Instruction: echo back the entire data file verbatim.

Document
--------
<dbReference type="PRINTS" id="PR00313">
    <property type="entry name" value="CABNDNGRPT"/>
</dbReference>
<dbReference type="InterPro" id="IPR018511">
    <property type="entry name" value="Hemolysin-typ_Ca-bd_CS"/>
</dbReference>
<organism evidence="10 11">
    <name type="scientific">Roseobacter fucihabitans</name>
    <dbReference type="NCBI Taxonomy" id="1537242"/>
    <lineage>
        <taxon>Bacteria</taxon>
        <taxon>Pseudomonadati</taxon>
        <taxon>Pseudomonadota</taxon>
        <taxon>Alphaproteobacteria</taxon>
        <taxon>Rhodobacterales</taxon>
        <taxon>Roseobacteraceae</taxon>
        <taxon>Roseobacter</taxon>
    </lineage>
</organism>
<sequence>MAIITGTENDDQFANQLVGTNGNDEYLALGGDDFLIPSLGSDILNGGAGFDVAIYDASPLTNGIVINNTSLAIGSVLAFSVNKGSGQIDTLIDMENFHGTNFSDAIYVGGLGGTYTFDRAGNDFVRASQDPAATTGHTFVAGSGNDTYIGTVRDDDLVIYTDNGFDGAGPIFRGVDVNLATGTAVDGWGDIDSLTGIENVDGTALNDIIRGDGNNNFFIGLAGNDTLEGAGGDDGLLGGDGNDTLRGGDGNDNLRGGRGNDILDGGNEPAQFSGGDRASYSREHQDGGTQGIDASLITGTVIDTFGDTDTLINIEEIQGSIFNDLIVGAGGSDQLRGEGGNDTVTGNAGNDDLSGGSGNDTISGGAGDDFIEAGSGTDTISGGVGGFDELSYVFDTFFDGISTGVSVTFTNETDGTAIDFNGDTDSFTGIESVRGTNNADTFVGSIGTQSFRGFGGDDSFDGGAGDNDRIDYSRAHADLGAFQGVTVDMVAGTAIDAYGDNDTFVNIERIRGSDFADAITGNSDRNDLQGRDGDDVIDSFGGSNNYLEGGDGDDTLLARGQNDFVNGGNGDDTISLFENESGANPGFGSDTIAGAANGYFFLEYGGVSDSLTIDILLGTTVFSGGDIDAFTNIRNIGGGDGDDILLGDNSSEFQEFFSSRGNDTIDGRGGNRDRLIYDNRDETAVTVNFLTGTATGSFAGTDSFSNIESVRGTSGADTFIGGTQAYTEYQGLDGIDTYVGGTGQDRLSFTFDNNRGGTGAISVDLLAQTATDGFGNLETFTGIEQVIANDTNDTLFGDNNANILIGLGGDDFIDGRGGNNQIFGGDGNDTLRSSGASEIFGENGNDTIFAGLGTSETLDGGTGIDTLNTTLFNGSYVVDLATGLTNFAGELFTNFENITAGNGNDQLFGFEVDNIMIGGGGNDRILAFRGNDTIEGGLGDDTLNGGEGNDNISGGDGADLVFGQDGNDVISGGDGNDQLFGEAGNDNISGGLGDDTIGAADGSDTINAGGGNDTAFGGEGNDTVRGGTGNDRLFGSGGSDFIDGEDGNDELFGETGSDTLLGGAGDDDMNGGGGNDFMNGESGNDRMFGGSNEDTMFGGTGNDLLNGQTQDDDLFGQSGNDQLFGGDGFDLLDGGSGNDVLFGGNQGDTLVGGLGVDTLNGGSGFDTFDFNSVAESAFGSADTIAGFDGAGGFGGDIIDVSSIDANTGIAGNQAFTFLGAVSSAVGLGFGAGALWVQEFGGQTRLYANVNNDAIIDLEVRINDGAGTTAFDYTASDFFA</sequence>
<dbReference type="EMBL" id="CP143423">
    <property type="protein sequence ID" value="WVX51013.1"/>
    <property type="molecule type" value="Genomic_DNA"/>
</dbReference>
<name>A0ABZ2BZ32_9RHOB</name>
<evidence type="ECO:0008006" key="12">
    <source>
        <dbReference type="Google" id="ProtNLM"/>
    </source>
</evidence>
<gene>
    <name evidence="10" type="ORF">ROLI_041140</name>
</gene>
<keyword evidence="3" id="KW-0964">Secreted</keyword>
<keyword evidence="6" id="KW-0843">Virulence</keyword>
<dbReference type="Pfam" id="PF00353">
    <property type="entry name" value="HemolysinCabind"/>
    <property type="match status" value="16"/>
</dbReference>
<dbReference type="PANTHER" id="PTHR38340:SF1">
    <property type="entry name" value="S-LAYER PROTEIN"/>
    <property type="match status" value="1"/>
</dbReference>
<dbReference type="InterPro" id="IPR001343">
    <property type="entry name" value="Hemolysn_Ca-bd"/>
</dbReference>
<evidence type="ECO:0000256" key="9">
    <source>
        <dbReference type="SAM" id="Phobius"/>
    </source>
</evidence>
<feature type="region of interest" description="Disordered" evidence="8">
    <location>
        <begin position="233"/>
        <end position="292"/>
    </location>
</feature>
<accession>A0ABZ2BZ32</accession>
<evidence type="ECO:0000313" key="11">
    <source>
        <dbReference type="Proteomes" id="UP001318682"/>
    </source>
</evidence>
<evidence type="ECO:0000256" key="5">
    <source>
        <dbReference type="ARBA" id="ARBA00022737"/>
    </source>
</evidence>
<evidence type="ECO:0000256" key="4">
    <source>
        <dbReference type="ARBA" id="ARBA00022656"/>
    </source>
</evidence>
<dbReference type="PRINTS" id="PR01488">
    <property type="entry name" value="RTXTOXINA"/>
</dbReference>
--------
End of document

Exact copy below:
<dbReference type="PRINTS" id="PR00313">
    <property type="entry name" value="CABNDNGRPT"/>
</dbReference>
<dbReference type="InterPro" id="IPR018511">
    <property type="entry name" value="Hemolysin-typ_Ca-bd_CS"/>
</dbReference>
<organism evidence="10 11">
    <name type="scientific">Roseobacter fucihabitans</name>
    <dbReference type="NCBI Taxonomy" id="1537242"/>
    <lineage>
        <taxon>Bacteria</taxon>
        <taxon>Pseudomonadati</taxon>
        <taxon>Pseudomonadota</taxon>
        <taxon>Alphaproteobacteria</taxon>
        <taxon>Rhodobacterales</taxon>
        <taxon>Roseobacteraceae</taxon>
        <taxon>Roseobacter</taxon>
    </lineage>
</organism>
<sequence>MAIITGTENDDQFANQLVGTNGNDEYLALGGDDFLIPSLGSDILNGGAGFDVAIYDASPLTNGIVINNTSLAIGSVLAFSVNKGSGQIDTLIDMENFHGTNFSDAIYVGGLGGTYTFDRAGNDFVRASQDPAATTGHTFVAGSGNDTYIGTVRDDDLVIYTDNGFDGAGPIFRGVDVNLATGTAVDGWGDIDSLTGIENVDGTALNDIIRGDGNNNFFIGLAGNDTLEGAGGDDGLLGGDGNDTLRGGDGNDNLRGGRGNDILDGGNEPAQFSGGDRASYSREHQDGGTQGIDASLITGTVIDTFGDTDTLINIEEIQGSIFNDLIVGAGGSDQLRGEGGNDTVTGNAGNDDLSGGSGNDTISGGAGDDFIEAGSGTDTISGGVGGFDELSYVFDTFFDGISTGVSVTFTNETDGTAIDFNGDTDSFTGIESVRGTNNADTFVGSIGTQSFRGFGGDDSFDGGAGDNDRIDYSRAHADLGAFQGVTVDMVAGTAIDAYGDNDTFVNIERIRGSDFADAITGNSDRNDLQGRDGDDVIDSFGGSNNYLEGGDGDDTLLARGQNDFVNGGNGDDTISLFENESGANPGFGSDTIAGAANGYFFLEYGGVSDSLTIDILLGTTVFSGGDIDAFTNIRNIGGGDGDDILLGDNSSEFQEFFSSRGNDTIDGRGGNRDRLIYDNRDETAVTVNFLTGTATGSFAGTDSFSNIESVRGTSGADTFIGGTQAYTEYQGLDGIDTYVGGTGQDRLSFTFDNNRGGTGAISVDLLAQTATDGFGNLETFTGIEQVIANDTNDTLFGDNNANILIGLGGDDFIDGRGGNNQIFGGDGNDTLRSSGASEIFGENGNDTIFAGLGTSETLDGGTGIDTLNTTLFNGSYVVDLATGLTNFAGELFTNFENITAGNGNDQLFGFEVDNIMIGGGGNDRILAFRGNDTIEGGLGDDTLNGGEGNDNISGGDGADLVFGQDGNDVISGGDGNDQLFGEAGNDNISGGLGDDTIGAADGSDTINAGGGNDTAFGGEGNDTVRGGTGNDRLFGSGGSDFIDGEDGNDELFGETGSDTLLGGAGDDDMNGGGGNDFMNGESGNDRMFGGSNEDTMFGGTGNDLLNGQTQDDDLFGQSGNDQLFGGDGFDLLDGGSGNDVLFGGNQGDTLVGGLGVDTLNGGSGFDTFDFNSVAESAFGSADTIAGFDGAGGFGGDIIDVSSIDANTGIAGNQAFTFLGAVSSAVGLGFGAGALWVQEFGGQTRLYANVNNDAIIDLEVRINDGAGTTAFDYTASDFFA</sequence>
<dbReference type="EMBL" id="CP143423">
    <property type="protein sequence ID" value="WVX51013.1"/>
    <property type="molecule type" value="Genomic_DNA"/>
</dbReference>
<name>A0ABZ2BZ32_9RHOB</name>
<evidence type="ECO:0008006" key="12">
    <source>
        <dbReference type="Google" id="ProtNLM"/>
    </source>
</evidence>
<gene>
    <name evidence="10" type="ORF">ROLI_041140</name>
</gene>
<keyword evidence="3" id="KW-0964">Secreted</keyword>
<keyword evidence="6" id="KW-0843">Virulence</keyword>
<dbReference type="Pfam" id="PF00353">
    <property type="entry name" value="HemolysinCabind"/>
    <property type="match status" value="16"/>
</dbReference>
<dbReference type="PANTHER" id="PTHR38340:SF1">
    <property type="entry name" value="S-LAYER PROTEIN"/>
    <property type="match status" value="1"/>
</dbReference>
<dbReference type="InterPro" id="IPR001343">
    <property type="entry name" value="Hemolysn_Ca-bd"/>
</dbReference>
<evidence type="ECO:0000256" key="9">
    <source>
        <dbReference type="SAM" id="Phobius"/>
    </source>
</evidence>
<feature type="region of interest" description="Disordered" evidence="8">
    <location>
        <begin position="233"/>
        <end position="292"/>
    </location>
</feature>
<accession>A0ABZ2BZ32</accession>
<evidence type="ECO:0000313" key="11">
    <source>
        <dbReference type="Proteomes" id="UP001318682"/>
    </source>
</evidence>
<evidence type="ECO:0000256" key="5">
    <source>
        <dbReference type="ARBA" id="ARBA00022737"/>
    </source>
</evidence>
<evidence type="ECO:0000256" key="4">
    <source>
        <dbReference type="ARBA" id="ARBA00022656"/>
    </source>
</evidence>
<dbReference type="PRINTS" id="PR01488">
    <property type="entry name" value="RTXTOXINA"/>
</dbReference>